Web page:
|Posted by East Ohio MFSA on October 10, 2013 at 4:45 PM|
Hello, my name is Bill Watts! I recently retired after 42 years with Goodyear. My wife Joy and I
have three children and five grandchildren. I have been a Methodist for my whole life and have
chaired almost every local UMC committee – many years with respect to church finances. I have always been a social justice person in a supportive role but an event in my life has made me question my involvement level!
Even though I’m an optimist by nature, I was scared to death for my daughter Andrea twice in her life. Once when she had spinal meningitis. Once, she came out to us. The illness was cured by good medicine, doctors in white lab coats, and a smothering of parental love and prayers. But when we faced homosexuality where was the good theology? Where were the spiritual leaders?
At first, I told her it was a sin; she remembers how those words felt. But I took them back. I was her papa. I had driven her to Sunday School and church, youth group, conference council of youth ministries, Lakeside Institute, and I had faithfully kept stats and cheered her on (GO, Andrea!) in a zillion track and cross country meets! She won almost every award her high school had to offer. I knew she was a GOOD girl. I knew she did not choose evil. My love as a father defeated the bad theology
I grew up with. I left it to Joy to read theology and look for support—and she did (We’ve got the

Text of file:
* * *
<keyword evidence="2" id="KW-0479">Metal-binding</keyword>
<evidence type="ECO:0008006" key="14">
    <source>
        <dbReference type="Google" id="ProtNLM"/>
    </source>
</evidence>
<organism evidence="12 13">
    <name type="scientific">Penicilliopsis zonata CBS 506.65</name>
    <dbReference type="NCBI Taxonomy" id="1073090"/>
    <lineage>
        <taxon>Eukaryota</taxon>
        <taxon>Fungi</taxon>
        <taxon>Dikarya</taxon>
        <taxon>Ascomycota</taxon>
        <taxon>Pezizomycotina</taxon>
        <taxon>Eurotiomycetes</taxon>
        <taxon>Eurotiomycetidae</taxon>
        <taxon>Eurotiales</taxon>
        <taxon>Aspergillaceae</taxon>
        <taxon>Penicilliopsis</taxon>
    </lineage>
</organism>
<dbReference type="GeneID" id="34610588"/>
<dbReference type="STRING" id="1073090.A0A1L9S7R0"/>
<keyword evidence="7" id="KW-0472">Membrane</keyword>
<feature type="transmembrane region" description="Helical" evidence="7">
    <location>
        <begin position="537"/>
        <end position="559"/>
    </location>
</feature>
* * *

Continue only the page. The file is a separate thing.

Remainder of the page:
library to prove it!)—I was just always there for my sweetie. I did fear for her though. What would
people think of her? Would she be safe? Someone told us, gay guys are beaten up. Lesbians are
raped. Why would we tell anyone? In college she had a sign taped to her wall which read, DON’T
LET THE PEOPLE WHO DWELL IN FEAR AND HATE GOVERN HOW YOU LIVE. She was
braver than we were. We began to realize silence was not love.
We have trouble worshipping in many church services because the silence on this issue and social
justice issues in general makes our minds scream the word hypocrite and puts up this huge block.
(We understand why people join the UCC—where many of our best Methodists are!) If it weren’t
for Methodist Federation for Social Action, Reconciling Ministries and congregations that welcome
generously and equally, we couldn’t continue to be United Methodists. In those congregations, it’s
like being able to breathe, and pray and feel God’s goodness again.
And now that I have retired, I have decided it is time to become more passionate about social justice
issues. I have become very active in East Ohio MFSA and RMN activities and leadership roles.
I encourage you to become more involved in changing the Church – “what does the Lord require of
you - but to do justice, and to love kindness, and to walk humbly with your God” – Micah 6:8.